The National Book Foundation Lifetime Achievement Award for 2012 goes to Elmore Leonard (M). Or more specifically, the impressive sounding Distinguished Contribution to American Letters Medal.
Elmore Leonard, now considered to be one of the great living American writers, began publishing in 1953 with his first novel The Bounty Hunters (M). His career has spanned seven decades beginning with westerns, moving into crime, suspense and noir novels and onto the movies. Leonard's novels can be gritty and violent with intricate plot twists and a likeable and quirky cast of characters. Though born in New Orleans, Leonard grew up in Detroit and many of his novels are based there and his vivid descriptions bring the city to life.
His novels have included stories of alligator poaching, the behind the scenes machinations of Hollywood, illegal arms, gangsters, daredevils and in his latest - human organ trafficking.
Amongst Leonard's many awards are the Hammett Award, the Grand Master Edgar Award and the F. Scott Fitzgerald Literary Award for Outstanding Achievement in American literature.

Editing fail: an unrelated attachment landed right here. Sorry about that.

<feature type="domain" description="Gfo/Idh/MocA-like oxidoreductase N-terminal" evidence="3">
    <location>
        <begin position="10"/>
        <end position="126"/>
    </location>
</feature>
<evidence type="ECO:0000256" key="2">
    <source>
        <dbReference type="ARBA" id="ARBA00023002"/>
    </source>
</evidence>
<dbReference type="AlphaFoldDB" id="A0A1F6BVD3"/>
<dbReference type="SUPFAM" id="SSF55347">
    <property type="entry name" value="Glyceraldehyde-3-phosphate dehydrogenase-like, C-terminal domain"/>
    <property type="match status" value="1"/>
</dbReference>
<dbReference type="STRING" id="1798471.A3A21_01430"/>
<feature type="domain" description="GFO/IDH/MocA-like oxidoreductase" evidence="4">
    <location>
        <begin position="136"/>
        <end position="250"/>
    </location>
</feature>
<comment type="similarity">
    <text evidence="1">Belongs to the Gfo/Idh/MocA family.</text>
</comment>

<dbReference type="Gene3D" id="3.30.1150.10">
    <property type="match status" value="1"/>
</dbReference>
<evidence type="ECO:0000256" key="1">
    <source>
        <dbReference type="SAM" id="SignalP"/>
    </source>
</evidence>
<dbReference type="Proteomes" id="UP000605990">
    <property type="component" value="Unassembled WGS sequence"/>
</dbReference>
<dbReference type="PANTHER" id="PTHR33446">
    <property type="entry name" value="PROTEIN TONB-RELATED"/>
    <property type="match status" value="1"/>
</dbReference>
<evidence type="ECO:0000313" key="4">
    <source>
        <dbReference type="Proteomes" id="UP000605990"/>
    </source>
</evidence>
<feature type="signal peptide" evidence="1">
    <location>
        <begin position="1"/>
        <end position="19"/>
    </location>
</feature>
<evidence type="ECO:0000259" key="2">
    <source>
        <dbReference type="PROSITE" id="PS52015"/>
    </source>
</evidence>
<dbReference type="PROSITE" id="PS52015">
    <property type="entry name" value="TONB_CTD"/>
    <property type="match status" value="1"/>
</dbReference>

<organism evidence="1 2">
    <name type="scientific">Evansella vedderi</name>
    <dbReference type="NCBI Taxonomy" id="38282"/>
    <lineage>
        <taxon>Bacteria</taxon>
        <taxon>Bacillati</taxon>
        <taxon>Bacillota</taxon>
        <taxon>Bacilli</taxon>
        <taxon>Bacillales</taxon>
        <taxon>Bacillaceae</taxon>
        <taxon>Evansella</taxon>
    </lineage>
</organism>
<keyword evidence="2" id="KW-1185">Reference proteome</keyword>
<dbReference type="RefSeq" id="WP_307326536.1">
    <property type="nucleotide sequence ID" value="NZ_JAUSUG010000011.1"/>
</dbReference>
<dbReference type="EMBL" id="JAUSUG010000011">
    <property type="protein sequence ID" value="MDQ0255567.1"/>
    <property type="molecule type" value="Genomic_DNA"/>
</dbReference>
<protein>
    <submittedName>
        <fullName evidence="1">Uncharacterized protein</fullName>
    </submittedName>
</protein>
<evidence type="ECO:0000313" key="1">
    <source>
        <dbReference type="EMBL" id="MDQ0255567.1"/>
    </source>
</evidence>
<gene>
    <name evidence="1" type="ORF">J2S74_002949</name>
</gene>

In Raylan (M) "With the closing of the Harlan County, Kentucky, coal mines, marijuana has become the biggest cash crop in the state. A hundred pounds of it can gross $300,000, but that’s chump change compared to the quarter million a human body can get you—especially when it’s sold off piece by piece. So when Dickie and Coover Crowe, dope-dealing brothers known for sampling their own supply, decide to branch out into the body business, it’s up to U.S. Marshal Raylan Givens to stop them. But Raylan isn’t your average marshal; he’s the laconic, Stetson-wearing, fast-drawing lawman who juggles dozens of cases at a time and always shoots to kill. But by the time Raylan finds out who’s making the cuts, he’s lying naked in a bathtub, with Layla, the cool transplant nurse, about to go for his kidneys. The bad guys are mostly gals this time around: Layla, the nurse who collects kidneys and sells them for ten grand a piece; Carol Conlan, a hard-charging coal-mine executive not above ordering a cohort to shoot point-blank a man who’s standing in her way; and Jackie Nevada, a beautiful sometime college student who can outplay anyone at the poker table and who suddenly finds herself being tracked by a handsome U.S. marshal. Dark and droll, Raylan is pure Elmore Leonard—a page-turner filled with the sparkling dialogue and sly suspense that are the hallmarks of this modern master."